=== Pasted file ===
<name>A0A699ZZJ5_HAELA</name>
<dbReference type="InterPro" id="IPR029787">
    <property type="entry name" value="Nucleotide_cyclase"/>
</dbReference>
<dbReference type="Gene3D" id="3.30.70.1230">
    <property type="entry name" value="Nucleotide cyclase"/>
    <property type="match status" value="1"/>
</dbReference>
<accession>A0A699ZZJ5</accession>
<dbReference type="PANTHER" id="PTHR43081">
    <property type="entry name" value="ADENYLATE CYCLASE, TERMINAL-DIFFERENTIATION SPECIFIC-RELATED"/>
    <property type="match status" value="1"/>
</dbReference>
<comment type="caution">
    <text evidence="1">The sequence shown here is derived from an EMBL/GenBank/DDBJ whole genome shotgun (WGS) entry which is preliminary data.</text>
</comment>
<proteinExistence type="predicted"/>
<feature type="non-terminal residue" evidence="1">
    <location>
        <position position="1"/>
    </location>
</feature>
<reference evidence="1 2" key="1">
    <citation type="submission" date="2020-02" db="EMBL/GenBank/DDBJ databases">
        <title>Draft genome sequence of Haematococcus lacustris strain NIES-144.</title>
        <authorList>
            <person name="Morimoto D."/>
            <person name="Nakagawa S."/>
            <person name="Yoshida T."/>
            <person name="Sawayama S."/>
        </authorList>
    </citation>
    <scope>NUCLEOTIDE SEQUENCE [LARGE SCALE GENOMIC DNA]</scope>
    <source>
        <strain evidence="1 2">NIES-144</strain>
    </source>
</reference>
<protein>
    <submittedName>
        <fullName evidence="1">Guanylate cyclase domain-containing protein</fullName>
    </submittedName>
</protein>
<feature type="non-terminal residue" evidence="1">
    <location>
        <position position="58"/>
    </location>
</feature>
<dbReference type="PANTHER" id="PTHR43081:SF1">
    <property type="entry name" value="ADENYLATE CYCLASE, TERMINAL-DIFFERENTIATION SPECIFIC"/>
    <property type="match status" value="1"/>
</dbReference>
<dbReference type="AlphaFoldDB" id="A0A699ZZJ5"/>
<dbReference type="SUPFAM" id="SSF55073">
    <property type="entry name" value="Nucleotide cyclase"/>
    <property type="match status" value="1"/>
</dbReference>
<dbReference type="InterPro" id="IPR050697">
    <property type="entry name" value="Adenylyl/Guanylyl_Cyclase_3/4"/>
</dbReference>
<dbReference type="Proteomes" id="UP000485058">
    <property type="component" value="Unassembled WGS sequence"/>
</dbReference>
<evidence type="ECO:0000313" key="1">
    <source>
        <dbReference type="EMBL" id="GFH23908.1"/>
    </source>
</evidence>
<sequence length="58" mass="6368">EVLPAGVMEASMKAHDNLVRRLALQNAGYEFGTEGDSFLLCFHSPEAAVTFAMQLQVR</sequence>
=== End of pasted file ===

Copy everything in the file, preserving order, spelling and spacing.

<name>A0A699ZZJ5_HAELA</name>
<dbReference type="InterPro" id="IPR029787">
    <property type="entry name" value="Nucleotide_cyclase"/>
</dbReference>
<dbReference type="Gene3D" id="3.30.70.1230">
    <property type="entry name" value="Nucleotide cyclase"/>
    <property type="match status" value="1"/>
</dbReference>
<accession>A0A699ZZJ5</accession>
<dbReference type="PANTHER" id="PTHR43081">
    <property type="entry name" value="ADENYLATE CYCLASE, TERMINAL-DIFFERENTIATION SPECIFIC-RELATED"/>
    <property type="match status" value="1"/>
</dbReference>
<comment type="caution">
    <text evidence="1">The sequence shown here is derived from an EMBL/GenBank/DDBJ whole genome shotgun (WGS) entry which is preliminary data.</text>
</comment>
<proteinExistence type="predicted"/>
<feature type="non-terminal residue" evidence="1">
    <location>
        <position position="1"/>
    </location>
</feature>
<reference evidence="1 2" key="1">
    <citation type="submission" date="2020-02" db="EMBL/GenBank/DDBJ databases">
        <title>Draft genome sequence of Haematococcus lacustris strain NIES-144.</title>
        <authorList>
            <person name="Morimoto D."/>
            <person name="Nakagawa S."/>
            <person name="Yoshida T."/>
            <person name="Sawayama S."/>
        </authorList>
    </citation>
    <scope>NUCLEOTIDE SEQUENCE [LARGE SCALE GENOMIC DNA]</scope>
    <source>
        <strain evidence="1 2">NIES-144</strain>
    </source>
</reference>
<protein>
    <submittedName>
        <fullName evidence="1">Guanylate cyclase domain-containing protein</fullName>
    </submittedName>
</protein>
<feature type="non-terminal residue" evidence="1">
    <location>
        <position position="58"/>
    </location>
</feature>
<dbReference type="PANTHER" id="PTHR43081:SF1">
    <property type="entry name" value="ADENYLATE CYCLASE, TERMINAL-DIFFERENTIATION SPECIFIC"/>
    <property type="match status" value="1"/>
</dbReference>
<dbReference type="AlphaFoldDB" id="A0A699ZZJ5"/>
<dbReference type="SUPFAM" id="SSF55073">
    <property type="entry name" value="Nucleotide cyclase"/>
    <property type="match status" value="1"/>
</dbReference>
<dbReference type="InterPro" id="IPR050697">
    <property type="entry name" value="Adenylyl/Guanylyl_Cyclase_3/4"/>
</dbReference>
<dbReference type="Proteomes" id="UP000485058">
    <property type="component" value="Unassembled WGS sequence"/>
</dbReference>
<evidence type="ECO:0000313" key="1">
    <source>
        <dbReference type="EMBL" id="GFH23908.1"/>
    </source>
</evidence>
<sequence length="58" mass="6368">EVLPAGVMEASMKAHDNLVRRLALQNAGYEFGTEGDSFLLCFHSPEAAVTFAMQLQVR</sequence>